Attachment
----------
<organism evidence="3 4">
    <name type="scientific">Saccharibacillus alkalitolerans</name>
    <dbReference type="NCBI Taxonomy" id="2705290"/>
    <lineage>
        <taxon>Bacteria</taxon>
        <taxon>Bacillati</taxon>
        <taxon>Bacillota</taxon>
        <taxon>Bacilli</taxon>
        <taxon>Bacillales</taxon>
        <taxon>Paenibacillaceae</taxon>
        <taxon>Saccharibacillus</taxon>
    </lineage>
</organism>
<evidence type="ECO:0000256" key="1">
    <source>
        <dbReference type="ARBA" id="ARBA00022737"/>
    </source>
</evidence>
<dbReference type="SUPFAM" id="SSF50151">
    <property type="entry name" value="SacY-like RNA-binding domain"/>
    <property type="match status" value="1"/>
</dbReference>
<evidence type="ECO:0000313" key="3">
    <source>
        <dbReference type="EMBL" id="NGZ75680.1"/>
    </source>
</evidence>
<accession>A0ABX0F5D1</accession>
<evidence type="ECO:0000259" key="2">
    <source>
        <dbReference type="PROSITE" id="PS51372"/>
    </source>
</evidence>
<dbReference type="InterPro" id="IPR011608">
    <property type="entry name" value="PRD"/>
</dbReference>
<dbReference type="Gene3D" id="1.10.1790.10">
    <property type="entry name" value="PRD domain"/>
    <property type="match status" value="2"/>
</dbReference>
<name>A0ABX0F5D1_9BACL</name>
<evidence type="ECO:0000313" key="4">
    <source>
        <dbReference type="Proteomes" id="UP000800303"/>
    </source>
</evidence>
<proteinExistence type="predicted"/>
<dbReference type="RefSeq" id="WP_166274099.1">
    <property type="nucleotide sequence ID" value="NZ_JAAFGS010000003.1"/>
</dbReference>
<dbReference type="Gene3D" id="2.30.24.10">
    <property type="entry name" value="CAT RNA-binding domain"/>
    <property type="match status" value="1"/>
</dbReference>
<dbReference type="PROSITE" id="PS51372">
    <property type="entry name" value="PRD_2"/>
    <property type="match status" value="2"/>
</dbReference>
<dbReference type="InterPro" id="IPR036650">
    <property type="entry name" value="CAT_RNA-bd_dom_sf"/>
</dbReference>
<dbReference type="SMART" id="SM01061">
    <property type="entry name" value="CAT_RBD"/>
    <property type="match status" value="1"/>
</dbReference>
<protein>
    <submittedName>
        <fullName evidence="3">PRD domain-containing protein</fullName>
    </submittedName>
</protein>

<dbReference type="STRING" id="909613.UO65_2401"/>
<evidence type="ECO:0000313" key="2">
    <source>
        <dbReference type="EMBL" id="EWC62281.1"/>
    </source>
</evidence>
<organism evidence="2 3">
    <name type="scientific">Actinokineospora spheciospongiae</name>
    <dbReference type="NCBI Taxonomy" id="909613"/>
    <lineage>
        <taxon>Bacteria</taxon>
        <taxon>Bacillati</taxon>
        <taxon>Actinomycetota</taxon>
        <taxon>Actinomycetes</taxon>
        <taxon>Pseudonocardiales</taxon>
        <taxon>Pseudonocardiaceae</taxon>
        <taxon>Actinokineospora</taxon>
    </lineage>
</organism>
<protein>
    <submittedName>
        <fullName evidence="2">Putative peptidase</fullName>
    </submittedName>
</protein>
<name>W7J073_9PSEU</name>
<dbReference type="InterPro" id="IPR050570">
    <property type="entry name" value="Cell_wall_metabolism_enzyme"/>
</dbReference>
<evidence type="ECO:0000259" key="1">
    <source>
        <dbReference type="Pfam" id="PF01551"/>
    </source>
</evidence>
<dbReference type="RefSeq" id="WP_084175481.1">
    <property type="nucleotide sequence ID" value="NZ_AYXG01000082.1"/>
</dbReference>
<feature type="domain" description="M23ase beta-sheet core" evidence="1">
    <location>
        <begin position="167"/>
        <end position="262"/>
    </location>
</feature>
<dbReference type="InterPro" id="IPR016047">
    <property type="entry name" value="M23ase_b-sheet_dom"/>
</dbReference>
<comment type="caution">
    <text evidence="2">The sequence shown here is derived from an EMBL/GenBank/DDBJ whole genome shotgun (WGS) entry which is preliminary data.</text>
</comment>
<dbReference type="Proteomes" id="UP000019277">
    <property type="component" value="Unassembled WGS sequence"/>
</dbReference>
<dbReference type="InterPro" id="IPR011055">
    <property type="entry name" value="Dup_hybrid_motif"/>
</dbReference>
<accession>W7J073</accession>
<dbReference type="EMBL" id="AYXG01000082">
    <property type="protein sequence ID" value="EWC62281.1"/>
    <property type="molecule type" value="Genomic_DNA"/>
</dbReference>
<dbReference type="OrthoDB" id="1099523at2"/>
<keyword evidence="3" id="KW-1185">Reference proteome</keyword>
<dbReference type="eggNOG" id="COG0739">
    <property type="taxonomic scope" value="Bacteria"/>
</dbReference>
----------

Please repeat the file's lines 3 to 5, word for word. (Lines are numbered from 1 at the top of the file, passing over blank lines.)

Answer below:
    <dbReference type="NCBI Taxonomy" id="2705290"/>
    <lineage>
        <taxon>Bacteria</taxon>